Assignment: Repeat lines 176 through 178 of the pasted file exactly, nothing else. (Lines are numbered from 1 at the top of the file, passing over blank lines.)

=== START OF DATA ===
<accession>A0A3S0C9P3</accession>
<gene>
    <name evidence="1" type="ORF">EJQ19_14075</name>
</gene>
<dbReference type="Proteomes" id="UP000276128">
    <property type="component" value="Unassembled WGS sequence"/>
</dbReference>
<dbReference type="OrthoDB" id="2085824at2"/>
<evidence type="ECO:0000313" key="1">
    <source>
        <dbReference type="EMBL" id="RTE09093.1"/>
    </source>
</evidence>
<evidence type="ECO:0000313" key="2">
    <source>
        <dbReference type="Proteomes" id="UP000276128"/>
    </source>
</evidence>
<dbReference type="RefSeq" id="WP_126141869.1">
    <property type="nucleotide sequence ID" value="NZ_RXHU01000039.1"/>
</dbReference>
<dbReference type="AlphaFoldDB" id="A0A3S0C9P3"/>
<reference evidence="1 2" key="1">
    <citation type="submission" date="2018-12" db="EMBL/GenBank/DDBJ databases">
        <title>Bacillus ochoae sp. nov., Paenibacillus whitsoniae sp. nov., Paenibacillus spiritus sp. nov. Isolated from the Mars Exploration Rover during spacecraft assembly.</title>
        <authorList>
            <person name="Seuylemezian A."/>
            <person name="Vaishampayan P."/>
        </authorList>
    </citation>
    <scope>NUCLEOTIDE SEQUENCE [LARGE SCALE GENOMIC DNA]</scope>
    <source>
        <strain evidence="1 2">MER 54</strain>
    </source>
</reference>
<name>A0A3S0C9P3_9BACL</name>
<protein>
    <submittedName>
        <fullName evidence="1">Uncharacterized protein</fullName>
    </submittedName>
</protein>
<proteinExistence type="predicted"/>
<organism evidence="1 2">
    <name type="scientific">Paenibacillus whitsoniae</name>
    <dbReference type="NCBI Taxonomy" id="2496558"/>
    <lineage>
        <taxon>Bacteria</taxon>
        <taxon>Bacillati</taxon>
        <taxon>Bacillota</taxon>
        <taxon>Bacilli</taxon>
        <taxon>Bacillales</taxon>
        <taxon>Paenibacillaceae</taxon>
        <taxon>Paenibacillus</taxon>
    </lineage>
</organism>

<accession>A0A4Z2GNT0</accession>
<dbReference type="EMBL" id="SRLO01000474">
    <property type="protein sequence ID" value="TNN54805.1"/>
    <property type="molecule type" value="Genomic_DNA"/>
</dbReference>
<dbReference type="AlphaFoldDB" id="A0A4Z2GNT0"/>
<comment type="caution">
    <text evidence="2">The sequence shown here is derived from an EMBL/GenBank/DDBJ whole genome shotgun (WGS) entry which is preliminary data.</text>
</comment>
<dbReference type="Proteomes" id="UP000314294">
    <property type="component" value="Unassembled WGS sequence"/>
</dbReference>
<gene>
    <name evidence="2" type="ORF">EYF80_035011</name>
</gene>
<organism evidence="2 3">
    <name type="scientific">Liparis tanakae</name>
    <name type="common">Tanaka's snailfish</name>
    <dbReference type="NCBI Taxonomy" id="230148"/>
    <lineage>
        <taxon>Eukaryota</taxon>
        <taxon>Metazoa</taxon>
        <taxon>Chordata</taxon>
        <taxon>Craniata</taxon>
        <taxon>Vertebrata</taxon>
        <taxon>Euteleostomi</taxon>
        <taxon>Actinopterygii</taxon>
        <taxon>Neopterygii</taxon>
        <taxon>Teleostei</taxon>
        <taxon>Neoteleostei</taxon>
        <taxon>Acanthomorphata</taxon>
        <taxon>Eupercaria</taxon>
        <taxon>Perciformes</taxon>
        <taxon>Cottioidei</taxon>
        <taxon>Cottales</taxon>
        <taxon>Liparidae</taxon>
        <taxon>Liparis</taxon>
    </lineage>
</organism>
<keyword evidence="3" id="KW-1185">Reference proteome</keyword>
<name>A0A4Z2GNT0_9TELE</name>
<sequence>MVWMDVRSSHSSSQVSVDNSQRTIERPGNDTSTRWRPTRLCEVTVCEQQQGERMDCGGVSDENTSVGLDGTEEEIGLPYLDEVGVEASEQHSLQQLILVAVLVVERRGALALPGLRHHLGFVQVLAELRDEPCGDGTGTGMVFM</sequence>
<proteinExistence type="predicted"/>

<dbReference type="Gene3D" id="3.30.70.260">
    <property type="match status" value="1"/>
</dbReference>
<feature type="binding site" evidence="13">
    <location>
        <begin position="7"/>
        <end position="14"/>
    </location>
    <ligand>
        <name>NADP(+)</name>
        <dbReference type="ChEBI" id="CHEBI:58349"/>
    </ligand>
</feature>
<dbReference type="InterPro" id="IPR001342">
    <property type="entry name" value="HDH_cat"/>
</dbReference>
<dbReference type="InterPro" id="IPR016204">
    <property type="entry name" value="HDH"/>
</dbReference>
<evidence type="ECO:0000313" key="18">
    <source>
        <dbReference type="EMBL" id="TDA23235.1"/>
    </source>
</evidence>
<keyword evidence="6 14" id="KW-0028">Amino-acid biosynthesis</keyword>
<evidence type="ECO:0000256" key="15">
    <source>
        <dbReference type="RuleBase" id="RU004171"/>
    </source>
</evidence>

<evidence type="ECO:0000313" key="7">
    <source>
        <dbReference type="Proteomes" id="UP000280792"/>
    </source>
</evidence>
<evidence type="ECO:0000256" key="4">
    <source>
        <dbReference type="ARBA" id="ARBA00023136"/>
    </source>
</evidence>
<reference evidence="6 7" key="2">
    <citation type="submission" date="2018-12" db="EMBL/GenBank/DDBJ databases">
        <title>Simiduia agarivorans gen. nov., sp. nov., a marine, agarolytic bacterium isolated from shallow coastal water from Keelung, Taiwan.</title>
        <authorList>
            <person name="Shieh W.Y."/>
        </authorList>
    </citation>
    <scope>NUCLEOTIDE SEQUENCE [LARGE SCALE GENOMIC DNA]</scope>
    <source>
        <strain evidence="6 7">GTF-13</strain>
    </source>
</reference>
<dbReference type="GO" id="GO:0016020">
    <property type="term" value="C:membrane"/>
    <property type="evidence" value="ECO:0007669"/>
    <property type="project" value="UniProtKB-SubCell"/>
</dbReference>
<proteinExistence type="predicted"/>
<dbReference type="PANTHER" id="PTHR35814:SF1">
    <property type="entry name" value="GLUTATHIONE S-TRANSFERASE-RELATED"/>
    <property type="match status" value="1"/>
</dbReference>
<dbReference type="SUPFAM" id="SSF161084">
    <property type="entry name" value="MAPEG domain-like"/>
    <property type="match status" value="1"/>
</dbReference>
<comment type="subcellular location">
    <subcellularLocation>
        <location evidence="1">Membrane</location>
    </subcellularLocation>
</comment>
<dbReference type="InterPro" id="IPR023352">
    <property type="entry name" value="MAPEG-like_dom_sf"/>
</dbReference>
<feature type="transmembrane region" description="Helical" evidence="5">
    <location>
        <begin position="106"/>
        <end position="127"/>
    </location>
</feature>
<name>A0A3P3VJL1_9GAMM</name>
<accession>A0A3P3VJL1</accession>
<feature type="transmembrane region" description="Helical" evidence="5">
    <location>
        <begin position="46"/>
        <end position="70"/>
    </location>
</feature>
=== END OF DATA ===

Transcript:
        <end position="127"/>
    </location>
</feature>